This Dad Constructs the Most Amazing Wheelchair Halloween Costumes

This year, he’s tackling a dinosaur.

Building outlandish Halloween costumes for his children started as a pet project for Ryan Weimer. When his son Keaton was 3, the toddler received his first wheelchair. It would help the boy get around despite his spinal muscular atrophy (SMA) diagnosis, which impedes Keaton’s muscle control. Then, come Halloween, Weimer asked his son the time-honored question “What do you want to be?”

“A pirate!” Keaton answered.

“A couple days later I had one of those moments when my brain decides it's the best time for thinking,” Weimer writes on his blog. “I realized, ‘Keaton has this wheelchair he cruises around in, and every pirate needs a ship, so let's just build one around his chair!’”

The father didn’t know how he would do it, but he built it anyway.

Via Magic Wheelchair

Seven years later, the project has only gotten more complex. Last year, Weimer raised money on Kickstarter to create How to Train Your Dragon costumes for Keaton and his little brother Bryce. Weimer worked with brother-in-law Daniel Saunders to build the gigantic wheelchair contraptions.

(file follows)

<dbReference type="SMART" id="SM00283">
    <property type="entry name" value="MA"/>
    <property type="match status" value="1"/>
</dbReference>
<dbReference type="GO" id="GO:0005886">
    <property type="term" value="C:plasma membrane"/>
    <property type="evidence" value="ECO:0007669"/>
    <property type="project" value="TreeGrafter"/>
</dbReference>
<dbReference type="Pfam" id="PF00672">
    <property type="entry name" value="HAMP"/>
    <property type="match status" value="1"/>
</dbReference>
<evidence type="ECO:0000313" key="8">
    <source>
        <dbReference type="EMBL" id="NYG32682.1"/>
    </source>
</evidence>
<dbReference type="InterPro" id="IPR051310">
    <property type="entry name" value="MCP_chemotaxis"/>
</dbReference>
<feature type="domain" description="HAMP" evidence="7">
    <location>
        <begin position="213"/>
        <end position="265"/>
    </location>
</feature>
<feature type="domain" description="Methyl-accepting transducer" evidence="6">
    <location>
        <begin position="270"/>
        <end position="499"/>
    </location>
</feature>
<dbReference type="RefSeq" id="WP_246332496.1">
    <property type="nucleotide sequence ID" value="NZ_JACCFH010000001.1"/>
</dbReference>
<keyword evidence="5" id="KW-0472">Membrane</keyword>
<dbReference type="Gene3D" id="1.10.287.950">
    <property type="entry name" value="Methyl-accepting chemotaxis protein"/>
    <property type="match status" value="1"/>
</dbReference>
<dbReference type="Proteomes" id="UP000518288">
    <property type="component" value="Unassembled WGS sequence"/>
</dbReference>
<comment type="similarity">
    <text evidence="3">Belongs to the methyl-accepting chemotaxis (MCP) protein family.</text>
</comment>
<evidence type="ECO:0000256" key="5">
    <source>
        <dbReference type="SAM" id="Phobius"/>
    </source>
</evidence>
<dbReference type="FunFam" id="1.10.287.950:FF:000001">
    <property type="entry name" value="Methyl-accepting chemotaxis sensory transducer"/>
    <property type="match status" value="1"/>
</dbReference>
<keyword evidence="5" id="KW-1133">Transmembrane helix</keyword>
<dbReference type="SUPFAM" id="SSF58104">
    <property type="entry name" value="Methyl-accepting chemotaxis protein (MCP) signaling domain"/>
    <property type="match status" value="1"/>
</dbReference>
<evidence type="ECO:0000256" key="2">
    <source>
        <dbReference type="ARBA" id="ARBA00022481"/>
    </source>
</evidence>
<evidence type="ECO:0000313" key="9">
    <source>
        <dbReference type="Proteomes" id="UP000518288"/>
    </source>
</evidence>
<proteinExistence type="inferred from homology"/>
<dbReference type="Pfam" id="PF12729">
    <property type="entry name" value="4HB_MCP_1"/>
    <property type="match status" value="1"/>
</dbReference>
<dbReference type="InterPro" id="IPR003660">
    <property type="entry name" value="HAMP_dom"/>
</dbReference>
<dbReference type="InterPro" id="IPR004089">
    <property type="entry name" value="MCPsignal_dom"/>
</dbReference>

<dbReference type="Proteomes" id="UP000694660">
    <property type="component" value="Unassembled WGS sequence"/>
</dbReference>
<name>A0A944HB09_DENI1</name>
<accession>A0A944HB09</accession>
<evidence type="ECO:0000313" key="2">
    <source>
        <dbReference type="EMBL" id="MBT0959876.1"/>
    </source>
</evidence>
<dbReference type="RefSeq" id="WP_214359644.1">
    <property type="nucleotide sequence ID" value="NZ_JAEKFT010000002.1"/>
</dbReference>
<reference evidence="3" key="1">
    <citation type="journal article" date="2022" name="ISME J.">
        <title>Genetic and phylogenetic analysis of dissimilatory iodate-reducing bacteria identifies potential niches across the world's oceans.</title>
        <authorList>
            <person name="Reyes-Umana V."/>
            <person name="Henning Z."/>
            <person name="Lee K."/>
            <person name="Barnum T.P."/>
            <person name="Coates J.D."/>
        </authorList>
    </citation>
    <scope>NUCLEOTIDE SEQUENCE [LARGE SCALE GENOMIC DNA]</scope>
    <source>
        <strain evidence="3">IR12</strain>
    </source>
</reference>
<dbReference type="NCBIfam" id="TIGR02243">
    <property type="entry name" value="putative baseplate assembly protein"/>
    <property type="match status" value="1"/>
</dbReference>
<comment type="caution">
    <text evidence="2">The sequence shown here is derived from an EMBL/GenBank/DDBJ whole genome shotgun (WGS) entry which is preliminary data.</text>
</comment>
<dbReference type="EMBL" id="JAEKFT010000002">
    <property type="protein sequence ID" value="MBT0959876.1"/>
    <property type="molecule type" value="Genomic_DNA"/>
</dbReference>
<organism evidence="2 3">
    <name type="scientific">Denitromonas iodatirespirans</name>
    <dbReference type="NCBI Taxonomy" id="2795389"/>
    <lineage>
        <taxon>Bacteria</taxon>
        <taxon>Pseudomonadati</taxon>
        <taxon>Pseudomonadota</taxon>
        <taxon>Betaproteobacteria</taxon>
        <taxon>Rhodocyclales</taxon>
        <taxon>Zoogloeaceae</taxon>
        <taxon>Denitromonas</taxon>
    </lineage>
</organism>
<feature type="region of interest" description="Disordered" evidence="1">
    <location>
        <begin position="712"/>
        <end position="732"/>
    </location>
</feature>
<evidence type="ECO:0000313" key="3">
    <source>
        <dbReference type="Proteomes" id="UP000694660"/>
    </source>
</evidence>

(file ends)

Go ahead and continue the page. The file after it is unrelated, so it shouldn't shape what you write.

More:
Keaton as Toothless, from How to Train Your Dragon, via Magic Wheelchair

Today, Weimer and his wife, Lama, also head the nonprofit Magic Wheelchair, which works with volunteers to fund and create costumes for other children in wheelchairs.

“I’m not smart enough to come up with a cure, but this is something I can do that has impacted my family in a positive way,” Weimer told an Oregon NBC affiliate.

What’s in store for this year’s spooky, scary Halloween? Weimer and Saunders are hard at work on an Indominus Rex costume for Keaton, and a Guardians of the Galaxy spacecraft for Bryce.

(Cover image via Magic Wheelchair)

via Library of Congress

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The interment caused most of the Japanese-Americans to lose their money and homes.

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via Michael Belanger / Flickr

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